Eric and Ernie were from the northern working-class. Sid and Dick were from the southern middle-class. Grateful initially to be supported by two such accomplished scriptwriters, the two comedians were happy enough to defer to them - 'They were very talented guys,' Eric would say, 'better educated than the pair of us' - but, as Eric and Ernie grew in confidence, they came to quietly resent the air of superiority that their writers continued to exude in their presence.
This tension gradually grew more intense through the very creative partnership that the two duos shared. While it looked to outsiders, as the credits rolled, as though Hills and Green were solely responsible for the scripts and Morecambe and Wise for the performances, the reality, increasingly, was much more complicated, and contentious, than that.
Hills and Green, in fact, had never been the most conventional of scriptwriters, in the sense that, rather than sit down and grind out all of the material between the two of them on a typewriter, and then deliver it as a complete and coherent text, they preferred a far more fluid and informal process that saw them piece together a script through the interaction they had with their performers.
With Dave King, for example, it had always been more of a collaboration than the formal credits suggested. 'If I have an idea, they work on it,' King said. 'If they get an idea, I work on it'.
It was much the same with The Morecambe & Wise Show. The difference was that, by this stage, Hills and Green, basking in all the praise they were getting, were disinclined to allow their stars to take any of the credit - informally or otherwise.
Neither Eric nor Emie was particularly pleased, for example, when, after their combined efforts had made the show one of the biggest hits of the time, their writers took to boasting to interviewers: 'We can devise a Morecambe and Wise script as we pass in opposite directions on a Tube escalator'. The reality was that they could only devise a Morecambe and Wise script with plenty of help from Morecambe and Wise.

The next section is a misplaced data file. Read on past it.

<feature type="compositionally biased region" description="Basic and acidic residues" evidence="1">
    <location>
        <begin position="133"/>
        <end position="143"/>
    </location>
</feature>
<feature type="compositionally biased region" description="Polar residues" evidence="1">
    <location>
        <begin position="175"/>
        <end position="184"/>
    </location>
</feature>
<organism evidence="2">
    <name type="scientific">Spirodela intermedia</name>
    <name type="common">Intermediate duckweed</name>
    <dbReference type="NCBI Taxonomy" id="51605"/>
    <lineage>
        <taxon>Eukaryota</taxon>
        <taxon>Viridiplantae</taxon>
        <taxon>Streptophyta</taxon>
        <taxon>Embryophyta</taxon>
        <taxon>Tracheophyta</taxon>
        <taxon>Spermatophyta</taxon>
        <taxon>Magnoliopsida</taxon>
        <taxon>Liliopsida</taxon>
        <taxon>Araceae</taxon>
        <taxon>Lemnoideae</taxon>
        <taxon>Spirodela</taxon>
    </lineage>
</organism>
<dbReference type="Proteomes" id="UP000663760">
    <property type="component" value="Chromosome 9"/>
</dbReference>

It rankled with Eric and Ernie that their input as performers never seemed to be fully appreciated. As Ernie would recall: 'Sid and Dick might say, "Look, we wrote a perfectly funny gag which got lots of laughs in rehearsal but you ruined it by doing such and such a thing". We would counter that by saying, "It was only thanks to us that the gag managed to raise a smile. It was a weak idea in the first place which we managed to rescue by delivering it in such and such a way"'.
Eric's relentless on-screen teasing of Sid and Dick - or 'Sick' and 'Did' as he sometimes styled them ('He made a right mess of that, didn't he?') - became one way of reminding the writers of who was the real comic powerhouse of the production. Every lofty put-down they had been guilty of during the week in rehearsals would thus receive some stinging payback at the weekend during recordings.
It still took a lot, nonetheless, to shake their sense of superiority. If ever there was an occasion when one or the other (especially the still somewhat schoolmasterly Dick) could show off their superior education at Eric and Ernie's expense, they rarely resisted the temptation to do so.
It rankled even more that Morecambe and Wise's input as writers seemed to be ignored. Each script, after all, was always the result of four heads, not two.